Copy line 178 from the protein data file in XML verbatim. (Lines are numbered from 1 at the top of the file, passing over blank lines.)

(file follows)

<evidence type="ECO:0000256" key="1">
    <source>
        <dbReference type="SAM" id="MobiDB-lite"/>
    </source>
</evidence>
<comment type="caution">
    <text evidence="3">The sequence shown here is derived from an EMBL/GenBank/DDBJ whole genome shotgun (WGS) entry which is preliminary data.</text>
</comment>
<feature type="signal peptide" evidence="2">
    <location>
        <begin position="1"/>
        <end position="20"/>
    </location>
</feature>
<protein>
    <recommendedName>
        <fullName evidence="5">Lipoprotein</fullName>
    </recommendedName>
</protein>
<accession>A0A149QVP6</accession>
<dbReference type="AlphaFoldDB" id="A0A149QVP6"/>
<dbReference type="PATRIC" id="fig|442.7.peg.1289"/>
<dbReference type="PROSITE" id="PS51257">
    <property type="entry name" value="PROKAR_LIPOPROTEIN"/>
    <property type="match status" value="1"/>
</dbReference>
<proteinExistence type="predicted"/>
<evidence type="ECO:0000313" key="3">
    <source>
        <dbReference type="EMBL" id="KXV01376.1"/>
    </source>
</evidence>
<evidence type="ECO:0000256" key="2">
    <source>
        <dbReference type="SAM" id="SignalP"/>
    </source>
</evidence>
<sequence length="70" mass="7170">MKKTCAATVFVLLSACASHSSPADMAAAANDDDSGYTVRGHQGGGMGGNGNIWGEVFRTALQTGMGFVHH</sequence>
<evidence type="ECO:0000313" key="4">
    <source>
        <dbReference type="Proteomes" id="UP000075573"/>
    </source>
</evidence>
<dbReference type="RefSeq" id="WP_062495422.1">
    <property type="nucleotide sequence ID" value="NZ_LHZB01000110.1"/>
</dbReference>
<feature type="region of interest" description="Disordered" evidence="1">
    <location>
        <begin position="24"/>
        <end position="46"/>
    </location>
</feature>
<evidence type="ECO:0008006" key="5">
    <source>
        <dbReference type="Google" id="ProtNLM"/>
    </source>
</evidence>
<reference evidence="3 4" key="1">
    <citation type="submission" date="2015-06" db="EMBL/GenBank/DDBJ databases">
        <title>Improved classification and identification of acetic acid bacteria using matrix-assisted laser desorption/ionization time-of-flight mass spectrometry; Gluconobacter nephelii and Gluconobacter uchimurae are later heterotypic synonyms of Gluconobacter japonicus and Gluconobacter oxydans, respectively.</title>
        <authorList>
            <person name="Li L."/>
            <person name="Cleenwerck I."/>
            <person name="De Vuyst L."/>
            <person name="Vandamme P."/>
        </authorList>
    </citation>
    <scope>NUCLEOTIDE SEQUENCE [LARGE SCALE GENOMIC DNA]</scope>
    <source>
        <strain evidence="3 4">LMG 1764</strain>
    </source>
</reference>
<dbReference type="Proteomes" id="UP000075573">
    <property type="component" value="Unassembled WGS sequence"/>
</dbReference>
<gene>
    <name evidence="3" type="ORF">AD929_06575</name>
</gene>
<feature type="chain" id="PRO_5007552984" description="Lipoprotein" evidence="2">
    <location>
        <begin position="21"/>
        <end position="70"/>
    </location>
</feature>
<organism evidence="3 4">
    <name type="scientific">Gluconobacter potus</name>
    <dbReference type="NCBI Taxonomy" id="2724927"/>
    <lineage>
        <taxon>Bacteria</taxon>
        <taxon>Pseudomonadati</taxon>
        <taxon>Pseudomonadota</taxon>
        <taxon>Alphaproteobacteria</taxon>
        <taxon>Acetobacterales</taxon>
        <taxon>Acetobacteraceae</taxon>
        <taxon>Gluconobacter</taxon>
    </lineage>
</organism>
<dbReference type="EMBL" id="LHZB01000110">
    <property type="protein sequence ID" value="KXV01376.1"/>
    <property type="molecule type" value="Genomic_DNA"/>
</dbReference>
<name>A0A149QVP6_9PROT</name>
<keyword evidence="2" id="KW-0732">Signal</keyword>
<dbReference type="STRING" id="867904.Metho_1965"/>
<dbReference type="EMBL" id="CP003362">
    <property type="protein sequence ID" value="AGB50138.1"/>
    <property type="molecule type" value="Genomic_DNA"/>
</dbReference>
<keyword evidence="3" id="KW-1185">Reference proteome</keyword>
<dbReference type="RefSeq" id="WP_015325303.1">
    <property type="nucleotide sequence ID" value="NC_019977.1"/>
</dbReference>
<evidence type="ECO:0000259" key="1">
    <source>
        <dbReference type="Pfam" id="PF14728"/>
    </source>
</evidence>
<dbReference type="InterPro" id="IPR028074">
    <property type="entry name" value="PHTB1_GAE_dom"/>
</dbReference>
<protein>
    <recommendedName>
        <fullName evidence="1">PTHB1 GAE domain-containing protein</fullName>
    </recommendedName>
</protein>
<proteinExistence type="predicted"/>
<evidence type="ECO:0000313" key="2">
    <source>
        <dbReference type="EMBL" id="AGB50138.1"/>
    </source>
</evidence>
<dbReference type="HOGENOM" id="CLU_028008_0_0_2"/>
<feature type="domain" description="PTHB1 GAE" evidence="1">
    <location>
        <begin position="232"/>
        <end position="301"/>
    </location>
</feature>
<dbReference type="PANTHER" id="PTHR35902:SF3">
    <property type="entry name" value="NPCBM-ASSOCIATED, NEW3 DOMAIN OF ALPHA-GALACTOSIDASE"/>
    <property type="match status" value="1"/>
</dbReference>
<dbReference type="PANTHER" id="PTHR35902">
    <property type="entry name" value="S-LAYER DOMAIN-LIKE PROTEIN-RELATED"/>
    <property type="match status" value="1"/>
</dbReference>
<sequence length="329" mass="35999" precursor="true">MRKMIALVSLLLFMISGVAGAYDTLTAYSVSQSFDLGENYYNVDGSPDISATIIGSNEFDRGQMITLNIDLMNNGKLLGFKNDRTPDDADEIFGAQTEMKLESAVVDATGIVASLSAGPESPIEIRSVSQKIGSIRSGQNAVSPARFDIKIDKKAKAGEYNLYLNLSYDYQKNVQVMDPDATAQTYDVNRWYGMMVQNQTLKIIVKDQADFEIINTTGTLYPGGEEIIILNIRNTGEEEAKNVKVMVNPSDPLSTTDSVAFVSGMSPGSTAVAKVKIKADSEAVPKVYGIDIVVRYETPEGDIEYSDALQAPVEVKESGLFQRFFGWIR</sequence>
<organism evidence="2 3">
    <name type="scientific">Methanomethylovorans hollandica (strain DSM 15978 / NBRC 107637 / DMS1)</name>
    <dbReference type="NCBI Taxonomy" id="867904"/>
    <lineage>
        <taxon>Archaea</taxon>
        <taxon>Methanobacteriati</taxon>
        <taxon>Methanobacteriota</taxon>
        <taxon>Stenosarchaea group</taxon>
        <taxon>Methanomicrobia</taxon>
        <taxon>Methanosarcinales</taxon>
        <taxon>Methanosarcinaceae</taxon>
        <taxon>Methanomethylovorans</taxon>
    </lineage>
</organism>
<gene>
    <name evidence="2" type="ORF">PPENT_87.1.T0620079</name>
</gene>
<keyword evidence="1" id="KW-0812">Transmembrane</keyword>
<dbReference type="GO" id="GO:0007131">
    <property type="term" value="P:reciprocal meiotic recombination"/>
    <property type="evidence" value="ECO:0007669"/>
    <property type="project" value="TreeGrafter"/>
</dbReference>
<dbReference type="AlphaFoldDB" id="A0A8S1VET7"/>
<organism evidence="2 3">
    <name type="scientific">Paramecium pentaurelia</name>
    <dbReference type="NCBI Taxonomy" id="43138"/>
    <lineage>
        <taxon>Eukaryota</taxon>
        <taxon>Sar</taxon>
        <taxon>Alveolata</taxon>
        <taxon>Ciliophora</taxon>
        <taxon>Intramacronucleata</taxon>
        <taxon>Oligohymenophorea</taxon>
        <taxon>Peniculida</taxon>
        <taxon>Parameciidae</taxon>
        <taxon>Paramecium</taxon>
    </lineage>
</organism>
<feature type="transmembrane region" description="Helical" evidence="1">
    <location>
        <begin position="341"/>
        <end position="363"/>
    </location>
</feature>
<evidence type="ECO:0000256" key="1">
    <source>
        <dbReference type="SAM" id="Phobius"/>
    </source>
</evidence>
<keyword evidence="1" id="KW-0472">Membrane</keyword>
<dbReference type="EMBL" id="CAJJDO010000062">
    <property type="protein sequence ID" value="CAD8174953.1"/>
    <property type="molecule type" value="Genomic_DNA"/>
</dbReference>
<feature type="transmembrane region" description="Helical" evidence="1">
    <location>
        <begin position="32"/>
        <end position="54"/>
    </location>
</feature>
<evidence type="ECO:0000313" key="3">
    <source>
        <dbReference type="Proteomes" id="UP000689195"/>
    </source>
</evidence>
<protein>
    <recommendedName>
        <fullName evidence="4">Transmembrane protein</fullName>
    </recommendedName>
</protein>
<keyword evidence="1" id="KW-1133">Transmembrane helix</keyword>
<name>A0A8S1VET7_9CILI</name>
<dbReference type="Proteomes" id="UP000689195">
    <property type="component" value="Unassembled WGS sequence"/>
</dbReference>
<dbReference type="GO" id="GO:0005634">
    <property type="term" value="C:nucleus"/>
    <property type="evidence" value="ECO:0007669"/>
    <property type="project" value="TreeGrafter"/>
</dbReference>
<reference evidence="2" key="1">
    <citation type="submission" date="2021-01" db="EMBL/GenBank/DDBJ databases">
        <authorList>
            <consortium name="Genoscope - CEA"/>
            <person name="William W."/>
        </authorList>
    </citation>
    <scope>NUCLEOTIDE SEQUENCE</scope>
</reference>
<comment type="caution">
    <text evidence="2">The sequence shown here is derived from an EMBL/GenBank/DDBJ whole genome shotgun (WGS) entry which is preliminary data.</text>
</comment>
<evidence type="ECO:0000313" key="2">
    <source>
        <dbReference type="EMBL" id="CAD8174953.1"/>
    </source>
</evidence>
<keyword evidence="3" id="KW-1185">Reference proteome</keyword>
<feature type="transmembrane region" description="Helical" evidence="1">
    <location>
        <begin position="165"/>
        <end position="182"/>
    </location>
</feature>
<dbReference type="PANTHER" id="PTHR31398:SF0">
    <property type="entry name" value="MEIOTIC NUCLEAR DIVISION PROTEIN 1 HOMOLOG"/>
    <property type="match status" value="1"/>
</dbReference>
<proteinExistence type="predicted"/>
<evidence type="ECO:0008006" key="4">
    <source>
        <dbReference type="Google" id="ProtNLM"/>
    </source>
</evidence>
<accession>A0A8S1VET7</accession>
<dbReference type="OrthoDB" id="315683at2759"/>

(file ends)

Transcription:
        <taxon>Alveolata</taxon>